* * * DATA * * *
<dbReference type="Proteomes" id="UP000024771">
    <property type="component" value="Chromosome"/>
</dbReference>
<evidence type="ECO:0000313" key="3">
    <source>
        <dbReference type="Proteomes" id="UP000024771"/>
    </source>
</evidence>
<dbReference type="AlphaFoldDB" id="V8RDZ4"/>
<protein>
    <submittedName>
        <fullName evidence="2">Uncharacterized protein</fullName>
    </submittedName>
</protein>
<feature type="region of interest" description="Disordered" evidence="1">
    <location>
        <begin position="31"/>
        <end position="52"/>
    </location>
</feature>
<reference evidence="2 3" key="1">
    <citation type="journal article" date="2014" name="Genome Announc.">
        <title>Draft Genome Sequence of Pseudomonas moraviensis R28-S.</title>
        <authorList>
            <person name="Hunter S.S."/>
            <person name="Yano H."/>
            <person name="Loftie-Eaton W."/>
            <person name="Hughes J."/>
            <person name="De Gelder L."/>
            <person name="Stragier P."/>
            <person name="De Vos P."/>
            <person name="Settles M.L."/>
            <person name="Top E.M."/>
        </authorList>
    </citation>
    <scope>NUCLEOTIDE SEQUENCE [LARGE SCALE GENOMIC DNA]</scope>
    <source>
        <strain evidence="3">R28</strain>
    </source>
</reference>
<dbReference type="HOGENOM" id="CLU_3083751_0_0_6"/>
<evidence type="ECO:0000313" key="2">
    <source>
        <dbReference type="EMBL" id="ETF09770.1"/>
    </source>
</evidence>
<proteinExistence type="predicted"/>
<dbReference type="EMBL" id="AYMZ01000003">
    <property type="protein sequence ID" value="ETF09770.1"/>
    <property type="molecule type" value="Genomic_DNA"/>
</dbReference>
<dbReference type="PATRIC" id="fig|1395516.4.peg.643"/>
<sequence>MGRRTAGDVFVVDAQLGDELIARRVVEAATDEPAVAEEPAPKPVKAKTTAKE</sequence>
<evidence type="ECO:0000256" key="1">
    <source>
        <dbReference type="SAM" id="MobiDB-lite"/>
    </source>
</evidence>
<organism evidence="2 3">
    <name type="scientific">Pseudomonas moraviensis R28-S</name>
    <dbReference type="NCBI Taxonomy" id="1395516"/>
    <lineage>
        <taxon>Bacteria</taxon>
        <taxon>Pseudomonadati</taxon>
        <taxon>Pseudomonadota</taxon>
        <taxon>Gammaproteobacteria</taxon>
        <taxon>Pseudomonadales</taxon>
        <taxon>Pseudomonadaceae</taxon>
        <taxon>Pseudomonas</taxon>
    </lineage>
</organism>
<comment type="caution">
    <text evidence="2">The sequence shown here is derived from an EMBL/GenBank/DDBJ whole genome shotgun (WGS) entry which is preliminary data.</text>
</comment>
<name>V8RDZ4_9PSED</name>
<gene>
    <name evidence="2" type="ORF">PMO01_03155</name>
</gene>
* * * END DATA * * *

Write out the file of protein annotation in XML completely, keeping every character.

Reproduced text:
<dbReference type="Proteomes" id="UP000024771">
    <property type="component" value="Chromosome"/>
</dbReference>
<evidence type="ECO:0000313" key="3">
    <source>
        <dbReference type="Proteomes" id="UP000024771"/>
    </source>
</evidence>
<dbReference type="AlphaFoldDB" id="V8RDZ4"/>
<protein>
    <submittedName>
        <fullName evidence="2">Uncharacterized protein</fullName>
    </submittedName>
</protein>
<feature type="region of interest" description="Disordered" evidence="1">
    <location>
        <begin position="31"/>
        <end position="52"/>
    </location>
</feature>
<reference evidence="2 3" key="1">
    <citation type="journal article" date="2014" name="Genome Announc.">
        <title>Draft Genome Sequence of Pseudomonas moraviensis R28-S.</title>
        <authorList>
            <person name="Hunter S.S."/>
            <person name="Yano H."/>
            <person name="Loftie-Eaton W."/>
            <person name="Hughes J."/>
            <person name="De Gelder L."/>
            <person name="Stragier P."/>
            <person name="De Vos P."/>
            <person name="Settles M.L."/>
            <person name="Top E.M."/>
        </authorList>
    </citation>
    <scope>NUCLEOTIDE SEQUENCE [LARGE SCALE GENOMIC DNA]</scope>
    <source>
        <strain evidence="3">R28</strain>
    </source>
</reference>
<dbReference type="HOGENOM" id="CLU_3083751_0_0_6"/>
<evidence type="ECO:0000313" key="2">
    <source>
        <dbReference type="EMBL" id="ETF09770.1"/>
    </source>
</evidence>
<proteinExistence type="predicted"/>
<dbReference type="EMBL" id="AYMZ01000003">
    <property type="protein sequence ID" value="ETF09770.1"/>
    <property type="molecule type" value="Genomic_DNA"/>
</dbReference>
<dbReference type="PATRIC" id="fig|1395516.4.peg.643"/>
<sequence>MGRRTAGDVFVVDAQLGDELIARRVVEAATDEPAVAEEPAPKPVKAKTTAKE</sequence>
<evidence type="ECO:0000256" key="1">
    <source>
        <dbReference type="SAM" id="MobiDB-lite"/>
    </source>
</evidence>
<organism evidence="2 3">
    <name type="scientific">Pseudomonas moraviensis R28-S</name>
    <dbReference type="NCBI Taxonomy" id="1395516"/>
    <lineage>
        <taxon>Bacteria</taxon>
        <taxon>Pseudomonadati</taxon>
        <taxon>Pseudomonadota</taxon>
        <taxon>Gammaproteobacteria</taxon>
        <taxon>Pseudomonadales</taxon>
        <taxon>Pseudomonadaceae</taxon>
        <taxon>Pseudomonas</taxon>
    </lineage>
</organism>
<comment type="caution">
    <text evidence="2">The sequence shown here is derived from an EMBL/GenBank/DDBJ whole genome shotgun (WGS) entry which is preliminary data.</text>
</comment>
<name>V8RDZ4_9PSED</name>
<gene>
    <name evidence="2" type="ORF">PMO01_03155</name>
</gene>